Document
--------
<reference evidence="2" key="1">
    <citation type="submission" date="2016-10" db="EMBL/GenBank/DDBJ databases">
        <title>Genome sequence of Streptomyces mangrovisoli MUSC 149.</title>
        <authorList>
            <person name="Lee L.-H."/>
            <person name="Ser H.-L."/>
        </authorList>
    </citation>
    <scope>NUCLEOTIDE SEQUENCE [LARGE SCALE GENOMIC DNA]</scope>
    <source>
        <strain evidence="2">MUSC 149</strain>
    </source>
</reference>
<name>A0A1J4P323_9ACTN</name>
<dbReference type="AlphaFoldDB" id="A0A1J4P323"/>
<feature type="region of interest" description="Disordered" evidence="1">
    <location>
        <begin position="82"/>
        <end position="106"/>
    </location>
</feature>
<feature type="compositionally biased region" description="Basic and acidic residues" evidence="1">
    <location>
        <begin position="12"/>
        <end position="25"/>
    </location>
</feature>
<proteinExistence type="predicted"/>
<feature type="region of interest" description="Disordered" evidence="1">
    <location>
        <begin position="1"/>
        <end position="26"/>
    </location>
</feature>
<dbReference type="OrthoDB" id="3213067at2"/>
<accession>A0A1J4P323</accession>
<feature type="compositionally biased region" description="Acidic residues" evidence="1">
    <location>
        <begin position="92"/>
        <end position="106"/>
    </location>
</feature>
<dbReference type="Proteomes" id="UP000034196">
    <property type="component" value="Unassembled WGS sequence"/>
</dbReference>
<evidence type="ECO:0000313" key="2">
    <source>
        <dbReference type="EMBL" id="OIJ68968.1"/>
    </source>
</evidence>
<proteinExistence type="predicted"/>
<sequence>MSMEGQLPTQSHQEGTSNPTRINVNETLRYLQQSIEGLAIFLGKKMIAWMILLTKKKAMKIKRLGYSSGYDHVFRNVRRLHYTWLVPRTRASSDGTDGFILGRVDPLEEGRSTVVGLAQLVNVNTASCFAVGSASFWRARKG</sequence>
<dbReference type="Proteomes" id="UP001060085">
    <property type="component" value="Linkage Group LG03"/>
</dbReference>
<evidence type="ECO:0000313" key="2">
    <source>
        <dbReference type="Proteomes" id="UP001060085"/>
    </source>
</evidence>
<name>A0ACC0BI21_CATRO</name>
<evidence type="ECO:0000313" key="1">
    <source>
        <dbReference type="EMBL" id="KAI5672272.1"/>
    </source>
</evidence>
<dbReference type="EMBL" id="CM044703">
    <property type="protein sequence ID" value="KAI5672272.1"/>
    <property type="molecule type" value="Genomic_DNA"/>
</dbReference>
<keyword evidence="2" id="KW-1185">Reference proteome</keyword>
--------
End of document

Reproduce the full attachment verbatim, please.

<reference evidence="2" key="1">
    <citation type="submission" date="2016-10" db="EMBL/GenBank/DDBJ databases">
        <title>Genome sequence of Streptomyces mangrovisoli MUSC 149.</title>
        <authorList>
            <person name="Lee L.-H."/>
            <person name="Ser H.-L."/>
        </authorList>
    </citation>
    <scope>NUCLEOTIDE SEQUENCE [LARGE SCALE GENOMIC DNA]</scope>
    <source>
        <strain evidence="2">MUSC 149</strain>
    </source>
</reference>
<name>A0A1J4P323_9ACTN</name>
<dbReference type="AlphaFoldDB" id="A0A1J4P323"/>
<feature type="region of interest" description="Disordered" evidence="1">
    <location>
        <begin position="82"/>
        <end position="106"/>
    </location>
</feature>
<feature type="compositionally biased region" description="Basic and acidic residues" evidence="1">
    <location>
        <begin position="12"/>
        <end position="25"/>
    </location>
</feature>
<proteinExistence type="predicted"/>
<feature type="region of interest" description="Disordered" evidence="1">
    <location>
        <begin position="1"/>
        <end position="26"/>
    </location>
</feature>
<dbReference type="OrthoDB" id="3213067at2"/>
<accession>A0A1J4P323</accession>
<feature type="compositionally biased region" description="Acidic residues" evidence="1">
    <location>
        <begin position="92"/>
        <end position="106"/>
    </location>
</feature>
<dbReference type="Proteomes" id="UP000034196">
    <property type="component" value="Unassembled WGS sequence"/>
</dbReference>
<evidence type="ECO:0000313" key="2">
    <source>
        <dbReference type="EMBL" id="OIJ68968.1"/>
    </source>
</evidence>
<proteinExistence type="predicted"/>
<sequence>MSMEGQLPTQSHQEGTSNPTRINVNETLRYLQQSIEGLAIFLGKKMIAWMILLTKKKAMKIKRLGYSSGYDHVFRNVRRLHYTWLVPRTRASSDGTDGFILGRVDPLEEGRSTVVGLAQLVNVNTASCFAVGSASFWRARKG</sequence>
<dbReference type="Proteomes" id="UP001060085">
    <property type="component" value="Linkage Group LG03"/>
</dbReference>
<evidence type="ECO:0000313" key="2">
    <source>
        <dbReference type="Proteomes" id="UP001060085"/>
    </source>
</evidence>
<name>A0ACC0BI21_CATRO</name>
<evidence type="ECO:0000313" key="1">
    <source>
        <dbReference type="EMBL" id="KAI5672272.1"/>
    </source>
</evidence>
<dbReference type="EMBL" id="CM044703">
    <property type="protein sequence ID" value="KAI5672272.1"/>
    <property type="molecule type" value="Genomic_DNA"/>
</dbReference>
<keyword evidence="2" id="KW-1185">Reference proteome</keyword>